Show me . . .
- Steiff Sale
- The Sale Room
- Charlie Bear Offer
- New for 2018
- New For 2019
- Wee Forest Folk
- Himstedt Artist's Proofs
- Our Exclusives
- Teddy Bears
- Animal Friends
- For Children
- Retired Editions
- One Of A Kind
- Special Occasion
- European Artistry
- Toy Art
- Home Decor
- Last Chance
Guidelines For Sending Photos
Between our website, catalogs, flyers and emails we have a lot of different avenues to present the creative works of our artists and companies. Some of these formats require certain types of images to reproduce well. These guidelines will help you provide us with the best images to properly display your creations.
If you have any questions, call us toll free at 1 800 447-7995.
For best results, set your camera on the highest quality setting and send us the largest file possible.
In order to use images for printed catalogs, the image needs to be high resolution. Most cameras that can shoot at least 5 megapixels will provide high resolution images. Set your camera on the highest quality setting and send us the largest file possible.
For our catalogs, the high resolution files need to be about 5 inches x 5 inches at 300 pixels per inch. Most cameras shoot at 72 pixels per inch, not 300, however they shoot much larger at approximately 20 inches or more. These sizes will work well.
Preferred file types:
JPG or TIFF or EPS
What about these file types? GIF, PNG, and BMP
Email is the best ways to send most images.
Please email your images up to 20mb in size to this address:
Other ways to send larger images.
If your file size is larger than 20mb, there are free services on the internet that can be used such as:
YouSendIt.com will send files up to 100mb for Free.
click for YOU SEND IT
MailBigFile.com will send files up to 300mb for Free.
click for MAIL BIG FILE
Send us a CD or DVD or Thumbdrive.
Deadlines always are tight in so email is the best way to send images. You can send your images on CD/DVD/Thumbdrive, but it will take more time. Our address is:
The Toy Shoppe
11632 Busy St.
Richmond, VA 23236
Shoot on light or white backgrounds.
Shooting on light or white backgrounds gives us more flexibility when placing items in a layout so we prefer them.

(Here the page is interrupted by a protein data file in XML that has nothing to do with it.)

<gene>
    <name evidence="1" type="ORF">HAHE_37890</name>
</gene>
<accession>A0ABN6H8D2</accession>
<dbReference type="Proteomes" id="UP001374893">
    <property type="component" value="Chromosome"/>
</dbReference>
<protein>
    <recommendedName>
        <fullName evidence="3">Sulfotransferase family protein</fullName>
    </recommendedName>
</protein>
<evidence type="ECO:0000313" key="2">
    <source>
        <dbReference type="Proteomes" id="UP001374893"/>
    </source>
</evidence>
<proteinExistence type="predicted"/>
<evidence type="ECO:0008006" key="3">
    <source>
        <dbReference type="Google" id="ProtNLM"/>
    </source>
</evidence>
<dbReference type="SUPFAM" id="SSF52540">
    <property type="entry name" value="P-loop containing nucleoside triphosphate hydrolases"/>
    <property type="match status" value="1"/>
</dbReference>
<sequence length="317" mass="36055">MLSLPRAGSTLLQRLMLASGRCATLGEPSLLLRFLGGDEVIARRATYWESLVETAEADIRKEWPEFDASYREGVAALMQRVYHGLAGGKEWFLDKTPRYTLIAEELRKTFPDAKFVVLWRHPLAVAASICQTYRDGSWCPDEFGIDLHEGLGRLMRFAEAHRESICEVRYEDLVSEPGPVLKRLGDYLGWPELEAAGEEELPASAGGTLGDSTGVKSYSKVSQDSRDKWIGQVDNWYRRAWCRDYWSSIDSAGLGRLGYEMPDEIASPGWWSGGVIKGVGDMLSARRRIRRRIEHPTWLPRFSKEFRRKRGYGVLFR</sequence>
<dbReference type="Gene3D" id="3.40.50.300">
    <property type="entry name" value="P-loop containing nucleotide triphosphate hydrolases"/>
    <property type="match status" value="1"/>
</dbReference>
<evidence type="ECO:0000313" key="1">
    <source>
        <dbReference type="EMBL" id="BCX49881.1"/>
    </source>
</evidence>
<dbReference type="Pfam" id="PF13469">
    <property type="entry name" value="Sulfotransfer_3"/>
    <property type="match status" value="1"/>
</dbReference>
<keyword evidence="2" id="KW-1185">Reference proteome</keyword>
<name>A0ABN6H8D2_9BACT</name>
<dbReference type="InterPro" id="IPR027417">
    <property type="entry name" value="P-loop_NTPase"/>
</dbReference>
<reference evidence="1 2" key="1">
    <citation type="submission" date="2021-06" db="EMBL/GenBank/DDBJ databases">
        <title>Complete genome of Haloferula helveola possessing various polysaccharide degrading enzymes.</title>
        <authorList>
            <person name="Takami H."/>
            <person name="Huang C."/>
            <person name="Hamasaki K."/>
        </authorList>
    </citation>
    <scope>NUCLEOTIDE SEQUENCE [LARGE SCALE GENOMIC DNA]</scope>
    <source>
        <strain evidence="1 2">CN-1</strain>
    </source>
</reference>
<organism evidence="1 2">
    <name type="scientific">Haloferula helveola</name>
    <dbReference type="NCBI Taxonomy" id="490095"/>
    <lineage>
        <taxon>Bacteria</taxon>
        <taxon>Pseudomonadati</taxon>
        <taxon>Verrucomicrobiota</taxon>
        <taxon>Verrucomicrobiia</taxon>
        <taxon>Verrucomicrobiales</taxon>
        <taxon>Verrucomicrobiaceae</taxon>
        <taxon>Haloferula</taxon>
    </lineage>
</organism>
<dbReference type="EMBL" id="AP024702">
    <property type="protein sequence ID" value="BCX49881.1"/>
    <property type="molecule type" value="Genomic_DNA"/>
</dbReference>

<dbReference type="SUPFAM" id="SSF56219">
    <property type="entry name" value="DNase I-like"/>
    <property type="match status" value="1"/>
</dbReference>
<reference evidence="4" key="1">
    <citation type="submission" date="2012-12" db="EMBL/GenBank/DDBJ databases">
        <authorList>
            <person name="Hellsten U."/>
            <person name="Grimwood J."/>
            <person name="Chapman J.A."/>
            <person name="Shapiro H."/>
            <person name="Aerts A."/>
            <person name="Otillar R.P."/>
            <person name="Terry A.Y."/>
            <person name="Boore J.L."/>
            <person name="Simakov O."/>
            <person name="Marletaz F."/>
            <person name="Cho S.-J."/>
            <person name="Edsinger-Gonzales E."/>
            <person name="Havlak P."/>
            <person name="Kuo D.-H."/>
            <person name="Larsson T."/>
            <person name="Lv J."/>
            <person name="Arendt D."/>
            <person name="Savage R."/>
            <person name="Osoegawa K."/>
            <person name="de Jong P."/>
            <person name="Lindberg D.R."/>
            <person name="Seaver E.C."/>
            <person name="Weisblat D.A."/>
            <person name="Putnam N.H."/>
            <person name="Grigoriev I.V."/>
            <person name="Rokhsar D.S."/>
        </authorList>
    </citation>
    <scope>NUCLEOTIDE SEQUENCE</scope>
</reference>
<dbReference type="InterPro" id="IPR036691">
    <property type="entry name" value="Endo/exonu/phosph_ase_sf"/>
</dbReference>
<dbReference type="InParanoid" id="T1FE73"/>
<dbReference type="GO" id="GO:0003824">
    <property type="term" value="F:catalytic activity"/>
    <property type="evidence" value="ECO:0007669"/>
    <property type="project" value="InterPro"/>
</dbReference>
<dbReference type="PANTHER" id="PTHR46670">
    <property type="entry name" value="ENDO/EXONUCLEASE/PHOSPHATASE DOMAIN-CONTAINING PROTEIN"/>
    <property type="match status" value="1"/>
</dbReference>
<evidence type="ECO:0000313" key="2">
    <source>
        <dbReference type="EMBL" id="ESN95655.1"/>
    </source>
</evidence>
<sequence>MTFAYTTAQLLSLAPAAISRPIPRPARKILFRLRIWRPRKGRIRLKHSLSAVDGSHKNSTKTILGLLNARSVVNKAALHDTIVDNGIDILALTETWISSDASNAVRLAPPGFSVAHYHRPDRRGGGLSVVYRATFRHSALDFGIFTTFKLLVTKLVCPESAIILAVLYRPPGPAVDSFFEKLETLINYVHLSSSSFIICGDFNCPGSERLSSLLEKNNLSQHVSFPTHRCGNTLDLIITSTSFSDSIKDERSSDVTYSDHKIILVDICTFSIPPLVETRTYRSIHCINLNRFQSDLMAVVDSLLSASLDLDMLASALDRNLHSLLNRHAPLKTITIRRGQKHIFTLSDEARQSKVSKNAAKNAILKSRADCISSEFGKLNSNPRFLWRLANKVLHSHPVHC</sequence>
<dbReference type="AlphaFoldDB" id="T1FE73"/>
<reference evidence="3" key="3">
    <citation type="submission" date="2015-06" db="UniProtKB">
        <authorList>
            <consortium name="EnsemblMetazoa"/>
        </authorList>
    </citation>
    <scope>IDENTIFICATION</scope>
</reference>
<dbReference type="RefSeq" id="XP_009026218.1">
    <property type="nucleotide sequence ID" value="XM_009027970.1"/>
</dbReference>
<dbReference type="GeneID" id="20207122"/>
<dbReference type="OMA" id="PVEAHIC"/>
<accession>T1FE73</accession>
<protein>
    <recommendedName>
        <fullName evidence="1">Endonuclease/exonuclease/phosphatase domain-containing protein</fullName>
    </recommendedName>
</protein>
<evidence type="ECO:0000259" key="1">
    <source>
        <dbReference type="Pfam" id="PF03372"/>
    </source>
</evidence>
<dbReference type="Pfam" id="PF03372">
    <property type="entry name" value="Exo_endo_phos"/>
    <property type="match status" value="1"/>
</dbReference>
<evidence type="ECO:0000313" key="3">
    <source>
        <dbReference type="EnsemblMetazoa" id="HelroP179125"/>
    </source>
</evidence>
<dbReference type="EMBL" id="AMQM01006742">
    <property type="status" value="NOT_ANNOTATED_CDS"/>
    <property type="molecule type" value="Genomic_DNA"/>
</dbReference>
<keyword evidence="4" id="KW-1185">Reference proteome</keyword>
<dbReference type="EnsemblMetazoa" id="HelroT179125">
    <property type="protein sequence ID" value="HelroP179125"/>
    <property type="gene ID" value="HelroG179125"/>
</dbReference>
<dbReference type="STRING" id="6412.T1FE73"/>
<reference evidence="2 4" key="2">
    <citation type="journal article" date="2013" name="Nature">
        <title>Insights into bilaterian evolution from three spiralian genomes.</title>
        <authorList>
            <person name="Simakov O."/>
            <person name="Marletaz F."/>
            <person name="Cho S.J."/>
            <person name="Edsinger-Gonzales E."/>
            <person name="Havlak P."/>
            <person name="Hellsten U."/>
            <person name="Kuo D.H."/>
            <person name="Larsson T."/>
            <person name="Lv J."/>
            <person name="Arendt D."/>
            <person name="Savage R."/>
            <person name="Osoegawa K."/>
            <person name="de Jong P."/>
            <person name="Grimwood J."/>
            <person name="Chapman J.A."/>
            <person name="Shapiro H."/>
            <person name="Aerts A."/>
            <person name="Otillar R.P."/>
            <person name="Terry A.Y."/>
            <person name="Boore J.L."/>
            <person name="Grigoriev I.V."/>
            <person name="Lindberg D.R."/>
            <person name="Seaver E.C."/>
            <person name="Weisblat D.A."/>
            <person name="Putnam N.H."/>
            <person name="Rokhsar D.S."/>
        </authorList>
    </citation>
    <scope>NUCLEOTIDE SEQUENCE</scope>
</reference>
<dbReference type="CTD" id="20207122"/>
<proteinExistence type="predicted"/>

Shoot each piece separately.
Always take an image of each individual piece. Feel free to take group shots as well (as many creations play well together), but always send a individual shot.
Don't crop the item out of the picture.
Try not to crop off part of the doll or bear on the edge of the image. Leaving a good amount of space around the piece allows for more flexibility of use.
Make sure your image - or at least the important features of the piece - are not blurry. People generally look are the faces first and foremost, so it is good to use the face, ears or nose for a focal point.
Light off center.
Light from the side or off center to get a nice molding light that shows the sculpting and dimension of the subject.
Avoid the flash on your camera.
Shooting with a camera flash directly at the subject will remove all shadows giving a flatter look that isn't always appealing.
Don't use incandescent light bulbs.
Stay away from incandescent bulbs (your basic lamp light bulbs). An incandescent bulb produces a yellow light overall.
Neutral light bulbs.
Use a more neutral light bulb such as a compact fluorescent light bulb that is available at any home store. These give off a bluer light which tends to be more neutral.
Set your camera correctly.
If you do not use a compact fluorescent light bulb, check to see if your camera has a setting for shooting indoors (this might be a choice under lighting or white balance). This setting tries to compensate for the yellow cast from an incandescent bulb.
Shoot outdoors or close to a window.
The natural outdoor light is very nice and fairly neutral. If you shoot outdoors, morning and late afternoon or evening lighting is very appealing. The overhead sun at mid-day causes some harsh shadows. An overcast sky can also offer perfect diffused lighting for shooting outdoors.